It's easy to assume that a change in defensive scheme will solve all the Raiders' problems on defense. That's a dangerous assumption because the players, mostly the same from 2011, will still have to execute in 2012.
Are Ron Bartell and Shawntae Spencer significantly better than Stanford Routt and Chris Johnson, or are they just cheaper, better fits for the new defensive scheme? That's a question still waiting for an answer.
From a personnel standpoint, the Raiders appear more ill-equipped to stop the run than last season. Veteran defensive tackle John Henderson was the only defensive tackle on the roster in 2011, and he was released.
The Raiders will turn to a group of pass-rushers at defensive tackle to stop the run, unless nose tackle Travis Ivey makes the 53-man roster.
Execution is still going to be key. Al Davis wasn't dictating the defensive scheme after he passed away last season, and the Raiders still had defensive issues.
One of the greatest challenges for the new regime is addressing the lack of depth on the roster. Not many starting jobs are open to competition, despite what Dennis Allen and general manager Reggie McKenzie want fans to believe. Mostly, situational and reserve roles remain open for competition.
One of the issues for the Raiders is quality depth behind the projected starters. If a starter goes down, the Raiders may or may not have a backup that can step in and play at a sufficiently high level.
The expanded roster will give the Raiders a long look at young players to see how they can help the team, but the starters staying healthy is going to help the Raiders achieve their goals.
McKenzie has done a good job finding players to support the starters in a reserve role, but two or three key injuries could still significantly hamper the team's ability to get to the playoffs.
In 2011, Jason Campbell, Darren McFadden, Denarius Moore and Jacoby Ford all went down with an injuries. Those injuries significantly impacted the playoff race. The Raiders had to trade for a competent quarterback and still faltered down the stretch without McFadden.
While the depth on the roster may be improved from 2011, it's not improved enough to get the Raiders to the playoffs if the injury bug bites again.
No team wants to be known as the team that holds the record for penalties and penalty yards in a season. Dennis Allen has the job of solving a deep-rooted penalty culture in Oakland and might not admit it, but part of solving the penalty issue is killing the "Raiders versus the world" mentality.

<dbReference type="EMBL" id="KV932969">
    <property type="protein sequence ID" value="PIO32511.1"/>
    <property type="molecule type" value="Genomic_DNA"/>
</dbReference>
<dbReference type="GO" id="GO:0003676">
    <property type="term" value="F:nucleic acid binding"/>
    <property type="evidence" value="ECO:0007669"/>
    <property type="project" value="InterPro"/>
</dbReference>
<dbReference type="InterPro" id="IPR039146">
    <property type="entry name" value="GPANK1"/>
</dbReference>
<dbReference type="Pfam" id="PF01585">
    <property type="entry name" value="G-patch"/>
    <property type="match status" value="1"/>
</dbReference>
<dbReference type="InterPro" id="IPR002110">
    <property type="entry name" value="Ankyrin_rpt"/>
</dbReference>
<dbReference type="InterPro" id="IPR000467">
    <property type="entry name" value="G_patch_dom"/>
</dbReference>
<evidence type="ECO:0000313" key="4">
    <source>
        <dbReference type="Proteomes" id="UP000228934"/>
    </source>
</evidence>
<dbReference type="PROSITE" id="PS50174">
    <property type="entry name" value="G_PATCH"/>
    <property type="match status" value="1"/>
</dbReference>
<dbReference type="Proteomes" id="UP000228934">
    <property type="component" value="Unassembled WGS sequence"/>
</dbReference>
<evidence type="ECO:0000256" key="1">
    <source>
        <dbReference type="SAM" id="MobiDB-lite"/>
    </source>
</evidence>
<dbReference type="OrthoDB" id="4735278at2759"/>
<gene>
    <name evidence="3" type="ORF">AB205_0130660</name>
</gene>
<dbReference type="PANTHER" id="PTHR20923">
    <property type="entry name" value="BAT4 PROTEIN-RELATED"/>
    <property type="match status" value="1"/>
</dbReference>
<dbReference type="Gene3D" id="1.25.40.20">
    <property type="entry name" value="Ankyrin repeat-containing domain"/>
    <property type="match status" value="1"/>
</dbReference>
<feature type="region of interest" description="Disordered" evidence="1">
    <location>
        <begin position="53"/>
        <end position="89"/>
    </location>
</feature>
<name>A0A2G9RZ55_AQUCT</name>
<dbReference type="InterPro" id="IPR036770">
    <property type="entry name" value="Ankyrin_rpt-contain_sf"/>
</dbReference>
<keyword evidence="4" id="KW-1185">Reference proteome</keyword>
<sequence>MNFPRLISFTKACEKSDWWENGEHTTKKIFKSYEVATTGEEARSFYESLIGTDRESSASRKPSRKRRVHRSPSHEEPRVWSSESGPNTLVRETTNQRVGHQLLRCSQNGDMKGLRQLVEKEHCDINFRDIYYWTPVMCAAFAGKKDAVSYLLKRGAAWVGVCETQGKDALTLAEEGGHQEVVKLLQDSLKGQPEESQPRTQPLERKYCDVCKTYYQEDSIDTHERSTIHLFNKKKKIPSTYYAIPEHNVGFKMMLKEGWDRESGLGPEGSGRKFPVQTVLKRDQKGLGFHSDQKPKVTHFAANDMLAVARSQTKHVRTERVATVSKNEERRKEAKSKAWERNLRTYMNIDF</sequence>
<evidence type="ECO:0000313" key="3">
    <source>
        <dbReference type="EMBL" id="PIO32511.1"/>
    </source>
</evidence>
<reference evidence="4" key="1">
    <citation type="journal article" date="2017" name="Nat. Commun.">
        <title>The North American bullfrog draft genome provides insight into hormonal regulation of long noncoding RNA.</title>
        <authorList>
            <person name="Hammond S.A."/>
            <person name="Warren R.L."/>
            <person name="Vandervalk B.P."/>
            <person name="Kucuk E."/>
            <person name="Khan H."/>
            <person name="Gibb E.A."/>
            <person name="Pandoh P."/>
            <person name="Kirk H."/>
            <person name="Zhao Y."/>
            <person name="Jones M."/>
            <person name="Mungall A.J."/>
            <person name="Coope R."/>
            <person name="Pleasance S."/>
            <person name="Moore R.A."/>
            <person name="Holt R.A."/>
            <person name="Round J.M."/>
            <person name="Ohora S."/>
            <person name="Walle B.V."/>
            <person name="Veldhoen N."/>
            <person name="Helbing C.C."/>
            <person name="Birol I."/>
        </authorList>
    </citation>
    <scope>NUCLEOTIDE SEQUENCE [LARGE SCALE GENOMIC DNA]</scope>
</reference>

Allen will preach personal accountability for penalties and hope the team buys what he is selling on the topic. Part of selling the players will be to reduce the reputation penalties and demonstrate how the mental penalties are hurting the team.
The only way to reduce reputation penalties is to have a better relationship with the league office. Communications with the league about officiating no doubt get filtered and passed along to the officials. Scathing and detailed game reports detailing every mistake by an official isn't likely to help the team.
If Allen can successfully reduce the number of mental penalties the Raiders commit and develop a positive relationship with the league office regarding all uncontrollable penalties, the Raiders might actually be able to solve the penalty issue.
It's easier said than done. How many coaches have said they would solve the Raiders' penalty issues? Even Jon Gruden was only moderately successful in reducing penalties in Oakland.
Reducing mental mistakes can take time. Composure and focus are learned, and until or unless the Raiders replace all the players the worst offenders, this isn't going to happen overnight.
Patching up the relationship with the league and the officials will take time. Some officials have long memories.
The NFL is also in a labor dispute with the officials, and replacement officials may be more likely to attach their personal biases. It's not a simple issue.
Allen realizes solving the Raiders' penalty issue is a process. The first step is admitting you have a problem; the second is taking real steps to solve that problem.
Unfortunately, Allen might not be able to solve the penalty issue in one season, but even a significant improvement might be a win for the franchise.
Best-case scenario: Palmer returns to form, McFadden stays healthy, the defense is average and the penalties go down and the Raiders win 10 or more games and go to the playoffs.
Worst-case scenario: Palmer isn't a fit for the new offense, McFadden gets hurt again, the defense is still terrible, the penalty issue remains a problem and the Raiders will lose 10 or more games and have a top draft pick in the 2013 NFL draft.